Marketing: A friend and I were talking marketing recently and the question came up… What is the minimum offer that a coupon has to offer to get your attention? Has it changed recently due to the economy? What will it take for you to try a new place versus a coupon from a regular vendor? Please reply through the comments and I will tally the answers for a summary post next week. Thanks
Security: Bruce Schneier has written a thoughtful essay on the role of data in our lives. Almost everything we do today, leaves a trail and these trails can be analyzed. The toothpaste is already out of the tube. We as a society need to determine how to manage our collective toothbrushes.
Entrepreneurship: Scott Adams, of Dilbert fame, asked an interesting question. How does the rate of entrepreneurial activity change with the age of marriage? One could expect that single people would be able to take more risks, a point I made in my young entrepreneurs column last week. Can you name three vibrant entrepreneurial countries where the average age at time of marriage is low?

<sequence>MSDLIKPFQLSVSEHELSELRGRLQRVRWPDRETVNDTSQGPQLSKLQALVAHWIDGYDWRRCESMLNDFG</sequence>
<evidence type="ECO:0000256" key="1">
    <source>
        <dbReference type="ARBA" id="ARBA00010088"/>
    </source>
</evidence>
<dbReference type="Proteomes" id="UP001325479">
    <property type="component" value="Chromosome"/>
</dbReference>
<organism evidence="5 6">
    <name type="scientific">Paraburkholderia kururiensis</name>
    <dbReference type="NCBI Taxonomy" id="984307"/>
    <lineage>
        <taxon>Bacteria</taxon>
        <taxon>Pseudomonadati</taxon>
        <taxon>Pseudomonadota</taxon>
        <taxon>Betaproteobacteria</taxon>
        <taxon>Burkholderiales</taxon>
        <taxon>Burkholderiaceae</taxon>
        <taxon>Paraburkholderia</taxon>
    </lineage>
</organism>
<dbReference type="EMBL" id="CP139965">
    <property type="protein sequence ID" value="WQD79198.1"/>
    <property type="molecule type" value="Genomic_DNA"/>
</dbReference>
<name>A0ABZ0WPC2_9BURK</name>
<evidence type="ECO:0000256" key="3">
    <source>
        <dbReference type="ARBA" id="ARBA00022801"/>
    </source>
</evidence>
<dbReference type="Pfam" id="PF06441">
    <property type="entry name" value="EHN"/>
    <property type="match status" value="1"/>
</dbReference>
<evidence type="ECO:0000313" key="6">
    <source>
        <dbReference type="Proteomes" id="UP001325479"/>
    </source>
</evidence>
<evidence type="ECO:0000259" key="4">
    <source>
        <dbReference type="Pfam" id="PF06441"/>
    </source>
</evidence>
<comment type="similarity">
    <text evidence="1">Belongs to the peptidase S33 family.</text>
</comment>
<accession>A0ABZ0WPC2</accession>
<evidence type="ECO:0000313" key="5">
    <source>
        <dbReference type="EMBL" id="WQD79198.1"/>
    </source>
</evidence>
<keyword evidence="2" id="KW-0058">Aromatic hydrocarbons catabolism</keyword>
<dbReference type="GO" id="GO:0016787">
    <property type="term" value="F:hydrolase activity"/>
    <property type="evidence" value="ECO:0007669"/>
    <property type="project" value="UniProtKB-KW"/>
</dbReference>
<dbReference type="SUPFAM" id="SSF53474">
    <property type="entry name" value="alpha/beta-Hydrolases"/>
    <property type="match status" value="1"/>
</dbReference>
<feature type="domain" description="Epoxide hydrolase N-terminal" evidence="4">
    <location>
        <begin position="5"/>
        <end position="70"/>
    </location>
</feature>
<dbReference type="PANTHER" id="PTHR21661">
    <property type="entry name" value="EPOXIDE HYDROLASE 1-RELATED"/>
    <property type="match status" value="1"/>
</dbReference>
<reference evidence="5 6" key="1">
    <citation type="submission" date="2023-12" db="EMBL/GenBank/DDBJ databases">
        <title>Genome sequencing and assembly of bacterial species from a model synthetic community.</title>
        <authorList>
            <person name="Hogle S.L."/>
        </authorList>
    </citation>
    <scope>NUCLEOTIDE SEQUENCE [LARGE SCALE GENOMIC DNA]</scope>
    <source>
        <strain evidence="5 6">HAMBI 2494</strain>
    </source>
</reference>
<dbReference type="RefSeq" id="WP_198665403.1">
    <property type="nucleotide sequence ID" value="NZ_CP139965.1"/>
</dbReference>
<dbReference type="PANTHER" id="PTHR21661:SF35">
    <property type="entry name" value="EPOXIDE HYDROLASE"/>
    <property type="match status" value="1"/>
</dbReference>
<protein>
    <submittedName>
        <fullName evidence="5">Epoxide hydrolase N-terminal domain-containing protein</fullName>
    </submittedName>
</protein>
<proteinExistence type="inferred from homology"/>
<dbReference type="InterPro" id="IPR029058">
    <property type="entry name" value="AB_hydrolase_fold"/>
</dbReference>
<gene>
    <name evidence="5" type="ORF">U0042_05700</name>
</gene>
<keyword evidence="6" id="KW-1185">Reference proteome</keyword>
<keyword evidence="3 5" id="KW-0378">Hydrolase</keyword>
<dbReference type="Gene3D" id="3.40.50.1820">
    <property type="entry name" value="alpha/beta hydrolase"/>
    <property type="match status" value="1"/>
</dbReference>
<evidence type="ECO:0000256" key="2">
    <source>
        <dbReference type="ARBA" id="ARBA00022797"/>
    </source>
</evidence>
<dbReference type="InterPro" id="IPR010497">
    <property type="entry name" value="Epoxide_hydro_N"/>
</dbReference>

Help: The Coleman Entrepreneurship Center at DePaul University is near and dear to my heart. The students at the Center are hard working, giving and smart. One of these former students is Jessica Cowin, a 25-year old recent DePaul alum who after battling health issues her whole life, is now being faced with a new challenge: a need for a new kidney.
Her sister is a match and will donate one of her kidneys, but there is a catch. Their health insurance will only cover up to $30K, and Northwestern Hospital will only perform the transplant if they are able to pay the full amount of over $100K. She will need to have the surgery within the next 3 months.
I’ve heard a lot of people this week talk about what they should give up for Lent. Catholic or not, here is an opportunity to be part of something that will have an immediate impact on this family, which could easily be any of our families, sisters, friends, etc.
So what can you do to help? Visit: www.giveforward.org/helpjess/. Make a donation. Forward this blog to your network, family and friends. Share the url on your Facebook status. Nearly $10,000 has already been raised in the past couple of days alone – clearly there’s power in numbers, and everything and anything will help.